We hear about the “real MS” as so terms as if it is un-treatable….but if we want to stop nerve damage, we have to deal with the inflammarory reaction as quickly and as effectively as possible.
Retinal and brain damage during multiple sclerosis course: inflammatory activity is a key factor in the first 5 years.Pulido-Valdeolivas I, Andorrà M, Gómez-Andrés D, Nakamura K, Alba-Arbalat S, Lampert EJ, Zubizarreta I, Llufriu S, Martinez-Heras E, Solana E, Sola-Valls N, Sepulveda M, Tercero-Uribe A, Blanco Y, Camos-Carreras A, Sanchez-Dalmau B, Villoslada P, Saiz A, Martinez-Lapiscina EH.Sci Rep. 2020 Aug 7;10(1):13333. doi: 10.1038/s41598-020-70255-z.
Understanding of the role of focal inflammation, a treatable feature, on neuro-axonal injury, is paramount to optimize neuroprotective strategy in MS. To quantify the impact of focal inflammatory activity on the rate of neuro-axonal injury over the MS course. We quantified the annualized rates of change in peripapillary retinal nerve fiber layer, ganglion cell plus inner plexiform layer (GCIPL), whole-brain, gray matter and thalamic volumes in patients with and without focal inflammatory activity in 161 patients followed over 5 years….The increased rate of neuro-axonal injury during the first five years after onset was more prominent among active patients, as reflected by the changes in GCIPL thickness (p = 0.02), whole brain (p = 0.002) and thalamic volumes (p < 0.001). Thereafter, rates of retinal and brain changes stabilized and were similar in active and stable patients. Focal inflammatory activity is associated with neurodegeneration early in MS which reinforces the use of an early intensive anti-inflammatory therapy to prevent neurodegeneration in MS.
First-ever treatment in multiple sclerosis.Pantazou V, Pot C, Du Pasquier R, Le Goff G, Théaudin M.Rev Neurol (Paris). 2020 Aug 5:S0035-3787(20)30626-3. doi: 10.1016/j.neurol.2020.05.014. Online ahead of print.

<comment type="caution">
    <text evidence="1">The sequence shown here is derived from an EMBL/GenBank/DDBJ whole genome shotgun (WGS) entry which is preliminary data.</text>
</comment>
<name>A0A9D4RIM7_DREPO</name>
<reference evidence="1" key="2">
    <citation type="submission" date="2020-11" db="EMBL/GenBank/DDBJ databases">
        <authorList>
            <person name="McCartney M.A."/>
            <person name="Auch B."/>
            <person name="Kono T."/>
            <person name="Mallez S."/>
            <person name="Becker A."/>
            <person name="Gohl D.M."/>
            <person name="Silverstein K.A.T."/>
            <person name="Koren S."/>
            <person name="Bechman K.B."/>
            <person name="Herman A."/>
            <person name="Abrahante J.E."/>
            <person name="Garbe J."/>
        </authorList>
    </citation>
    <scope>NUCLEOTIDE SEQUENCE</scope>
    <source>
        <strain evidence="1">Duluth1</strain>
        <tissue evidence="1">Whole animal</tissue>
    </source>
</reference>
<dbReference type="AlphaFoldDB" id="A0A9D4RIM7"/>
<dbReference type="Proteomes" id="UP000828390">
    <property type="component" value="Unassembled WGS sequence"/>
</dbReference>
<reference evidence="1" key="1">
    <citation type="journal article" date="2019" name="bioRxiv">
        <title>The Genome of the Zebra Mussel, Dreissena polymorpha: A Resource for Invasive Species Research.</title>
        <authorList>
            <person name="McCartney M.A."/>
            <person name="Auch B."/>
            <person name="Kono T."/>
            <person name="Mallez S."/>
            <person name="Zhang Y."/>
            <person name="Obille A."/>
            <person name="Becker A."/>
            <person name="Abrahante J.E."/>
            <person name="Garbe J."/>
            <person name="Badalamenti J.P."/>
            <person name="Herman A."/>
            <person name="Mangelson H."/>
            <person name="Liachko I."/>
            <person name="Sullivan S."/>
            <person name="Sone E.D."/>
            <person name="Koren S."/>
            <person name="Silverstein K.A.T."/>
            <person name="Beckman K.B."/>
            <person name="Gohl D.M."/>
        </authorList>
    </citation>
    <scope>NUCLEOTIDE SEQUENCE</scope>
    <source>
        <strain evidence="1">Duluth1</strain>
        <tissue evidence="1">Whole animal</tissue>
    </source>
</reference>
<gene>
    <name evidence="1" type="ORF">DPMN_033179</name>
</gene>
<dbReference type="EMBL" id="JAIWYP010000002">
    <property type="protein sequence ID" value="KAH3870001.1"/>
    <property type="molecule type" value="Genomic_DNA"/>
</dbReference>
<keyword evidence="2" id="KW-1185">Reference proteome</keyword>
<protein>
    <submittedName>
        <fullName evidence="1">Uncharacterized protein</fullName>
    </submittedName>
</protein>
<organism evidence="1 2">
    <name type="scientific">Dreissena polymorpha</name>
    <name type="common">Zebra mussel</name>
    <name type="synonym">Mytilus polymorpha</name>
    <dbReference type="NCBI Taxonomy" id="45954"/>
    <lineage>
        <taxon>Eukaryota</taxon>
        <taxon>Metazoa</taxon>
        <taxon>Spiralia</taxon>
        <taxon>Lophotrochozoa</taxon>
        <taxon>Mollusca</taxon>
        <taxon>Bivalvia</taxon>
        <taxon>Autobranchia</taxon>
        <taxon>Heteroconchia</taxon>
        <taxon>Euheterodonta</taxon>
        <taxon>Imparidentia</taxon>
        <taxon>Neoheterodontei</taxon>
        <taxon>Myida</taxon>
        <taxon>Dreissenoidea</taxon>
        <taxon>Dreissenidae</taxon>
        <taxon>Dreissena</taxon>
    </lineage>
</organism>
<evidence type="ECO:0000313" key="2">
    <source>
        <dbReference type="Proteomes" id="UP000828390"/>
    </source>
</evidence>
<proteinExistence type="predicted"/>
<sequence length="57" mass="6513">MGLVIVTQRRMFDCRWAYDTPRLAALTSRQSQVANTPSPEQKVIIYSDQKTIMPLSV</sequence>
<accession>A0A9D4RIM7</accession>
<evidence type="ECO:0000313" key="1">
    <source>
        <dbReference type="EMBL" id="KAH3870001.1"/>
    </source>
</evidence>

Background: The current treated MS population is very different from that of patients in randomized clinical trials.
Objectives: To study the long-term efficacy and tolerance of fingolimod (FTY) and dimethyl fumarate (DMF), both available as first-line treatment in early-treated treatment-naïve MS patients.
Methods: Retrospective analysis of 75 patients from our prospective MS registry fulfilling the inclusion criteria: FTY or DMF as first-line treatment, treatment initiation within 36months of disease onset and treatment duration>12months.
Results: Demographics and MRI characteristics at baseline were similar in both groups (FTY 55 patients, DMF 20), but patients on FTY had higher pretreatment clinical activity (P=0.008). Twenty-two percent of patients in the FTY group and 15% in the DMF group had highly active disease. At last follow-up (mean: 44.2, SD: 17.3months), the majority of the patients were still on treatment while 54.5% of FTY and 65% of DMF patients reached NEDA 3 status (P=0.444). Both treatments significantly decreased relapses and occurrence of new T1 Gd-enhancing lesions (P<0.001). The main reason for discontinuation was disease activity without severe side effects on either treatment.
Conclusions: Our findings support efficacy and tolerance of both drugs in early-treated treatment-naive MS patients, arguing in favour of efficient early immunomodulation in MS patients. Both drugs significantly reduced the incidence of new relapses and Gd-enhancing lesions on treatment with FTY being more frequently prescribed than DMF, especially in patients with evidence of higher clinical disease activity.
COI. Multiple none considered relevent